AMHERST

In Derrick Brown’s office at Amherst County High School a week before the first day of class, a chalkboard next to his desk outlines a list of tasks. Some have lines crossed through them and some still await action.

The personal chalking system is a way of ensuring accountability and productivity for the school’s first-year principal in getting important matters done.

“I’m a visual guy,” Brown said. “I like to plan and do things strategically. I like to map out the big picture stuff.”

For Brown, a 2004 graduate of ACHS and the class president that year, the big picture at first didn’t include a career in education and coming back to lead his alma mater. His dream was to be a dentist and he told himself there were two things he would never do: become a teacher and come back to Amherst to work.

After graduating from Virginia Tech as a science major, he sought entry into dental school but a fateful encounter with Brian Ratliff, a former Amherst County Public Schools superintendent, led to Brown entering the education field. Ratliff, who had served as Brown’s principal at Amherst Middle School, encouraged him to apply for a teaching position and Brown found it was a great fit.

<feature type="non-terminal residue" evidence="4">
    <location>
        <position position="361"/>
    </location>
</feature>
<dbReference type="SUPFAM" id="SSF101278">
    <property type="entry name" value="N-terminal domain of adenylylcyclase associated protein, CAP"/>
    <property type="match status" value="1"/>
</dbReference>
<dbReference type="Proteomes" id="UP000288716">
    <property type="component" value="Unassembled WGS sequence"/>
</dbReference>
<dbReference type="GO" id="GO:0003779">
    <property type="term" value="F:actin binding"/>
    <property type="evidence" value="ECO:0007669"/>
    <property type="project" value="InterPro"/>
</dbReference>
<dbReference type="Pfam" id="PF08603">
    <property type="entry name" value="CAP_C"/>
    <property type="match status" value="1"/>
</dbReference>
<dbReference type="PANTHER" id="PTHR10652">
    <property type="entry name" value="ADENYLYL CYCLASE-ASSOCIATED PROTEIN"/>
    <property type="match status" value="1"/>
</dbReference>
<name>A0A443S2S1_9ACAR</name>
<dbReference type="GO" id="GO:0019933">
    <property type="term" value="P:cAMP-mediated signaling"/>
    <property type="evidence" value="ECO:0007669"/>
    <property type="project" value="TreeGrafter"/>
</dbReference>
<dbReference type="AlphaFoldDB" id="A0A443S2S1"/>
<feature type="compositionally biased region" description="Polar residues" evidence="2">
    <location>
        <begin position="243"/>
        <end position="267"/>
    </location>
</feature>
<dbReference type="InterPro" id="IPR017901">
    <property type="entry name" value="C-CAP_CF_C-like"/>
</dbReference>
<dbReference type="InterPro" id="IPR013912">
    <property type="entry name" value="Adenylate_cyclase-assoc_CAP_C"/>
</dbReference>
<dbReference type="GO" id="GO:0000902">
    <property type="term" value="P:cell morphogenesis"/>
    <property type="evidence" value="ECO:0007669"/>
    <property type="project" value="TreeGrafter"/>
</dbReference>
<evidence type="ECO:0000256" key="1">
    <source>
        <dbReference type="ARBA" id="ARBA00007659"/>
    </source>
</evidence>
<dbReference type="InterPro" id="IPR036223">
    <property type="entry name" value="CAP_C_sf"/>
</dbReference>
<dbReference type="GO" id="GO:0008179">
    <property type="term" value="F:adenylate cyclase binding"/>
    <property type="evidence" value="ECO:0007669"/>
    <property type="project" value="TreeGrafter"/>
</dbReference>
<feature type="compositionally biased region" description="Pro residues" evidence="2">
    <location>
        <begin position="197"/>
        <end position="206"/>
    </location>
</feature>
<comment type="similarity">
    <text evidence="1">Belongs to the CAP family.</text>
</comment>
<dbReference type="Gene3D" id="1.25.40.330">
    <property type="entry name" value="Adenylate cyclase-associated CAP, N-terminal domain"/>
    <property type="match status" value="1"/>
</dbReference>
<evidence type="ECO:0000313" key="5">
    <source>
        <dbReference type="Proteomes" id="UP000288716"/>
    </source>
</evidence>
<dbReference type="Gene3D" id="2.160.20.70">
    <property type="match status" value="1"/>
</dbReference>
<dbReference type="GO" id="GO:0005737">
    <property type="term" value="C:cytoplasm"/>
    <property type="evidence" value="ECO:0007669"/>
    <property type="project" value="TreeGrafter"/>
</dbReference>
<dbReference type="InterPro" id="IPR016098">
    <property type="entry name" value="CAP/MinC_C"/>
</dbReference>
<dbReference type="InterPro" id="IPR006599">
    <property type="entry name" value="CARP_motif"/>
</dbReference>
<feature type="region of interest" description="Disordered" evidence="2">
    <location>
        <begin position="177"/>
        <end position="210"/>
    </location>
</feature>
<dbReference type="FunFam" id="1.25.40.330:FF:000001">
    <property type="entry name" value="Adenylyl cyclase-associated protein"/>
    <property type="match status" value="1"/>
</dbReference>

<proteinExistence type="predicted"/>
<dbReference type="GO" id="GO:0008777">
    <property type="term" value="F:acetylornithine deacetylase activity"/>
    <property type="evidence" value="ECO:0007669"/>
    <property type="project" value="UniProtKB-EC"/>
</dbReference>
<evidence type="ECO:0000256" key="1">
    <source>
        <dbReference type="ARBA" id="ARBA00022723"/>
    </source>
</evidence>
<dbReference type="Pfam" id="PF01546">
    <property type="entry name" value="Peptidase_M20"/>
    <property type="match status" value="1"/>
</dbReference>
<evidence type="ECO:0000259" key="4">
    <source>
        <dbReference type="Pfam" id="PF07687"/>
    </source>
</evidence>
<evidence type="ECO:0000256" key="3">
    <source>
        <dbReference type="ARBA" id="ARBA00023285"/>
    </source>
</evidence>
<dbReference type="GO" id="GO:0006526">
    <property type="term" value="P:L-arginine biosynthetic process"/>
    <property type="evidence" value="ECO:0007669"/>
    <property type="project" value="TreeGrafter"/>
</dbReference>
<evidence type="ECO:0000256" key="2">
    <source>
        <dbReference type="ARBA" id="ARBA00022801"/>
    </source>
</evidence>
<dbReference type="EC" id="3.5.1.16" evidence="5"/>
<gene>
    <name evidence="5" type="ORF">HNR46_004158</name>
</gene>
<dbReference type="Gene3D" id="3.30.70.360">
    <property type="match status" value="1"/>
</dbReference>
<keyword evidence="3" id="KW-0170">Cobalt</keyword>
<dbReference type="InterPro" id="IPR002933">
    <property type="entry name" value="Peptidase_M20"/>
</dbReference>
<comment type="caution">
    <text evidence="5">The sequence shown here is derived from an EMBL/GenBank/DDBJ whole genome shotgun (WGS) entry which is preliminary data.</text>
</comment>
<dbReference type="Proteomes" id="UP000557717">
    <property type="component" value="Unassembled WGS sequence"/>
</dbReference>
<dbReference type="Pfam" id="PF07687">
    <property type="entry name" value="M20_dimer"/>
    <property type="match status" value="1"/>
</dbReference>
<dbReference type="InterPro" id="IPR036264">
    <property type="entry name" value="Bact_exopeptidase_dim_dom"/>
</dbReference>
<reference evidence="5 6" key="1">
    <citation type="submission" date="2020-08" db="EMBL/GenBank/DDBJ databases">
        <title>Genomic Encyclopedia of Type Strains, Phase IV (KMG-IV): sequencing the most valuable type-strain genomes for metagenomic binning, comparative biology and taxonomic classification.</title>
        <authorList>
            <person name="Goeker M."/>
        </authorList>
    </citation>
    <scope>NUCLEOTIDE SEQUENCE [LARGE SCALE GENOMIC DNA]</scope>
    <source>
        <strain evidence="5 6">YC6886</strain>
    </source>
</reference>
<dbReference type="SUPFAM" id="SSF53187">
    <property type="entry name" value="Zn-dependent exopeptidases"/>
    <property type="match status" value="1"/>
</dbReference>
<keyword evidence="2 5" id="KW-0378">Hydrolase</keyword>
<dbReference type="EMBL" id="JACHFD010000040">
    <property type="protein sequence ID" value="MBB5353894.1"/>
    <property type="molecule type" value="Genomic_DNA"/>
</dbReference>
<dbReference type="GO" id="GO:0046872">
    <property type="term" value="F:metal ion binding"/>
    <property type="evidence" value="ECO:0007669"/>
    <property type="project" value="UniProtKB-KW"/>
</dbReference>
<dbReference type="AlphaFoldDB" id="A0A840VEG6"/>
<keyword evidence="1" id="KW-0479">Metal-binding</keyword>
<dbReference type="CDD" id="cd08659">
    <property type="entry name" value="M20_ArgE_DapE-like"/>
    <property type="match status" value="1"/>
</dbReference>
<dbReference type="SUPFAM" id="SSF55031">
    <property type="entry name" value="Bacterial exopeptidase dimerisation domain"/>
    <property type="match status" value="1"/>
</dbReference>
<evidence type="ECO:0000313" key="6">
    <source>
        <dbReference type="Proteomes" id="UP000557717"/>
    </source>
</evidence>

“I had great teachers,” Brown, 32, recalled of his time as a student in Amherst schools. “You could tell they cared about your education. I just never had a desire to do it until Dr. Ratliff planted the seed in my head, ‘you’re going to be a great educator.’”

Those words proved prophetic and made a difference in Brown’s life after leaving college and finding a new career, he said. Brown started as a biology teacher at the high school and served four years as an assistant principal at Amherst Middle School. In 2016 he took the helm of Paul Laurence Dunbar Middle School for Innovation as its principal.

Coming back to Amherst County High School brings much pride and excitement.

“It feels familiar. It’s like riding a bike, you just get back on it,” Brown said. “When you come back home in a school where you taught … the learning curve is a lot shorter.”

During his high school years he was captain of the football team and the track team and played drums in the band program. A lot of good memories “from back in the day” have stayed with him and he walks those same halls now as principal.

The theme is similar for other educators, according to Brown. He said at his first faculty meeting, he talked about how special the Amherst community is and asked if other teachers went to ACHS. Many raised their hands.

“I don’t think you see that in a lot of other schools,” he said.

Having a clear vision is a major focus for the new school year. He thinks about school identity and what makes ACHS stand out from other area high schools. In meeting with teachers, he’s asked what is excellent about the school, what needs tweaking and what are the “pie in the sky” ideas for achieving greatness.